ANTICANCER EFFECTS OF MODIFIED CITRUS PECTIN AND CURCUMIN IN CHITOSAN NANOPARTICLES ON COLON CANCER
AuthorAL HAMS, AREEJ A.
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We aimed to study the influence of stirring effect while modifying citrus pectin (CP), in addition to create a combination of curcumin in chitosan-modified citrus pectin (CCM-NPs) nanoparticles, along with Galectin-3 in MCP, to produce more effective and possibly free from side effects chemotherapeutics and to improve the galectin yield to enhance the anticancer properties further and improve the specificity as well. CP was modified and the curcumin in chitosan-MCP nanoparticles (CCM-NPs) were formed by ionic gelation. The MCP formulations were studied as a function of stirring duration and the samples were labeled as MCP1, MCP2, and MCP4. The optimum conditions of adding STTP, CS, CUR, and the three formulations prepared (MCP1, MCP2, and MCP4) were studied to prepare the nanoparticles. The MCP1 formulation resulted the smallest size and the best zeta-potential values in comparison to MCP2 and MCP4 when STPP and CS concentrations were varied (STPP-MCP1-NPs showed a size of 240.6 ± 0.60 nm and a zeta-potential of 5.83 ± 0.01 mV when STPP concentration was varied, CS-MCP1-NPs showed a size of 173.6 ± 0.35 nm and a zeta-potential of 4.56 ± 0.01 mV when CS concentration was varied). When the amounts of STPP and CS were varied, 1AC showed as size of 209.4 ± 0.36 nm and a zeta-potential of 10.6 ± 0.02 mV when the amounts of STPP were varied, and 2AC showed a size of 139.3 ± 0.57 nm and a zeta-potential of 16.6 ± 0.02 mV when the amounts of CS were varied. Lastly, when CUR amounts were varied, 3CC showed a size of 351.1 ± 0.53 nm and a zeta-potential of 9.74 ± 0.03 mV. The diffractogram of curcumin shows multiple peaks between 5o and 30° which were mainly attributed to its crystalline nature. These distinctive peaks were disappeared in the CCM-NPs, implying that curcumin’s crystalline constitution had given way to an amorphous state. The morphology of the MCP-NPs and CCM-NPs were investigated using SEM and AFM, and the images indicated an evenly dispersed and spherically shaped nanoparticles. The thermogravimetric analysis of raw materials and CCM-NPs were studied, and the encapsulation efficiency was found to be 99.63%. A curcumin stability test as a function of light was applied and resulted that curcumin degrades the fastest when it is exposed to direct sun light. The curcumin stability in the prepared nanoparticles (CCM-NPs) was studied in different storages (at 4oC and 37oC) and resulted that the nanoparticles are more stable in cold temperatures in comparison to warm temperature. These findings point to the potential application of the encapsulation of curcumin in chitosan-MCP nanoparticles in the delivery of curcumin in the treatment of colon cancer. In vitro cell studies showed that CCM-NPS reduced the viability of colorectal cancer cell lines (HCT-116) by 54.74% ± 0.01% in comparison to free curcumin which reduced 18.69% ± 0.51% of cancer cells at a period of 48 hours. In conclusion, our findings demonstrated that this drug delivery system is a highly promising therapeutic approach, potentially leading to a future therapy option for colorectal cancer.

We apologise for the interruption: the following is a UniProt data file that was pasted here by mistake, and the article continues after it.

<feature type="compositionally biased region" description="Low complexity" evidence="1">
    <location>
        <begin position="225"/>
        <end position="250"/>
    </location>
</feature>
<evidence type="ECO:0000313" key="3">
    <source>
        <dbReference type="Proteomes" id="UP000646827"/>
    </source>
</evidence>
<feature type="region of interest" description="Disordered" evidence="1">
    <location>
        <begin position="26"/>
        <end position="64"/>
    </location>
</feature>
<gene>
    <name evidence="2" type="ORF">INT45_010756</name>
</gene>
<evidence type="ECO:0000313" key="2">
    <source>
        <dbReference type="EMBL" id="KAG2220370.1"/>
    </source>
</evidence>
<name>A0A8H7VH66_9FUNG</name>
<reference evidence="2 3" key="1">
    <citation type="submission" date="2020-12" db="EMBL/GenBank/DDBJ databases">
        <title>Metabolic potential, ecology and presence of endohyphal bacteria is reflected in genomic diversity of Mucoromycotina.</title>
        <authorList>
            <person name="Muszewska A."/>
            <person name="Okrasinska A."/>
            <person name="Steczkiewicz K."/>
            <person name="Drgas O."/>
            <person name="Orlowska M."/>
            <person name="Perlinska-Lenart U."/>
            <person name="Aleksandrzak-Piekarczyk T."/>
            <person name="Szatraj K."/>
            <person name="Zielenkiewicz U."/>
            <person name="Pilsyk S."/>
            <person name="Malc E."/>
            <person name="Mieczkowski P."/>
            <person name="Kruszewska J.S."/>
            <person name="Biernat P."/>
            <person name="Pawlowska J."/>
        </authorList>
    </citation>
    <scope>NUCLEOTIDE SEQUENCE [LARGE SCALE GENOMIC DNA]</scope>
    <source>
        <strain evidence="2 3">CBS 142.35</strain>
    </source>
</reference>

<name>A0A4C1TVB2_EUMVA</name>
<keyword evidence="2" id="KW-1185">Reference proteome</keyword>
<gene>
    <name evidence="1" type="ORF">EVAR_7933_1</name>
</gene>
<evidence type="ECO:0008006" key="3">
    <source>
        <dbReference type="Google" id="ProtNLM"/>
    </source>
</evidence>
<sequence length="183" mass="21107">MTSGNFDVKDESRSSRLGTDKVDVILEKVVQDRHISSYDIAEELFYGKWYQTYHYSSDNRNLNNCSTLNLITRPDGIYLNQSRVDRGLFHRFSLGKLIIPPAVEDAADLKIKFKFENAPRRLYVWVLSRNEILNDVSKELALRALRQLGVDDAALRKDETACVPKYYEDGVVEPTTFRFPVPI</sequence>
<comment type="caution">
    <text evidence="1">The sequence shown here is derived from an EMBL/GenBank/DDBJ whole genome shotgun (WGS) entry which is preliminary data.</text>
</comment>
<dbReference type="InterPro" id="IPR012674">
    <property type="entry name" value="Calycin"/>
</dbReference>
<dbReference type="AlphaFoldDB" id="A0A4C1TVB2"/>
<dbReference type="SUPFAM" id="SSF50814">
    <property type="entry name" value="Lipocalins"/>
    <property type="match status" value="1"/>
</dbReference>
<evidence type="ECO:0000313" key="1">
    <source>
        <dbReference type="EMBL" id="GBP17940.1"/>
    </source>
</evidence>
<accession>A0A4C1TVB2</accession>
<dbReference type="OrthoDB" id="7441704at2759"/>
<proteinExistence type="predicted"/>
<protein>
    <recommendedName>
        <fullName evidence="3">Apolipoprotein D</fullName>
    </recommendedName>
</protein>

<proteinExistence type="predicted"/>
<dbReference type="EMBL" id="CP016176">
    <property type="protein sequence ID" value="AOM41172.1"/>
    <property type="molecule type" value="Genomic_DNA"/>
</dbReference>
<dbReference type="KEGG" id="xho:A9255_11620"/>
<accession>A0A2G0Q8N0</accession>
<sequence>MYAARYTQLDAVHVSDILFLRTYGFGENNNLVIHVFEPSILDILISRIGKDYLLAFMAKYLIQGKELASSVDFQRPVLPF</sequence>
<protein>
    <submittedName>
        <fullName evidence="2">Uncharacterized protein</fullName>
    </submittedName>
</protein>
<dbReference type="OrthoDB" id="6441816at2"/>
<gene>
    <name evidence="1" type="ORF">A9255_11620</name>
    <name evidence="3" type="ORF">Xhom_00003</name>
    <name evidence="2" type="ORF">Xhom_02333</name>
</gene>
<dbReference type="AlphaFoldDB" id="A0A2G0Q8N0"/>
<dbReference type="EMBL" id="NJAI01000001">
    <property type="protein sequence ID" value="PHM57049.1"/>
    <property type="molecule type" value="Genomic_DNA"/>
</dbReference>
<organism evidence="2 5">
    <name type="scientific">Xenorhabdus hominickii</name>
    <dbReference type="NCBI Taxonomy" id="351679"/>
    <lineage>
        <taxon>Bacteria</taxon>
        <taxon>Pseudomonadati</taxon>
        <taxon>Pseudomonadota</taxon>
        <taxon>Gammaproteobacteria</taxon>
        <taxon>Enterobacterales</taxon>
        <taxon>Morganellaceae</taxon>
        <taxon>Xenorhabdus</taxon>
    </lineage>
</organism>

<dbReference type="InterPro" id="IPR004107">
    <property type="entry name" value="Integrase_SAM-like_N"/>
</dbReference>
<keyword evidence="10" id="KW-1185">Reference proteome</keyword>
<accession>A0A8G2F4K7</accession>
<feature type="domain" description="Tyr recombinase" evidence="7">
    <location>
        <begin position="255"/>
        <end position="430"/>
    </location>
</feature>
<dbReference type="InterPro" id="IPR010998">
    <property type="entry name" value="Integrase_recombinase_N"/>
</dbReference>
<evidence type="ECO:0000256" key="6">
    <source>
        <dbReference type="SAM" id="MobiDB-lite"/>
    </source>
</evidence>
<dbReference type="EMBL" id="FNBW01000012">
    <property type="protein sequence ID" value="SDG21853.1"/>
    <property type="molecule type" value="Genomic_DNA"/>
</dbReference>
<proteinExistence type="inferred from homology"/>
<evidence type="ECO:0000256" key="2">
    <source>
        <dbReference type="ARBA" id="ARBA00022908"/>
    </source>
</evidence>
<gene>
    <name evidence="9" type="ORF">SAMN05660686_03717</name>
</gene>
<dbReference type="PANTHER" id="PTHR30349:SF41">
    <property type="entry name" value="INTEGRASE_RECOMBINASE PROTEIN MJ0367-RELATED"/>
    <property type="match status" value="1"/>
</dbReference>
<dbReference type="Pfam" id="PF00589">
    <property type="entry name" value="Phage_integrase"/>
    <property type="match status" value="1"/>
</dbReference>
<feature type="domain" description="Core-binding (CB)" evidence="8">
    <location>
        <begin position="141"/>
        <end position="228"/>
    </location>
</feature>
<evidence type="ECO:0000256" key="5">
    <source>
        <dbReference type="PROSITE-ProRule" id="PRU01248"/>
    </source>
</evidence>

- Master in Pharmacy [41 items ]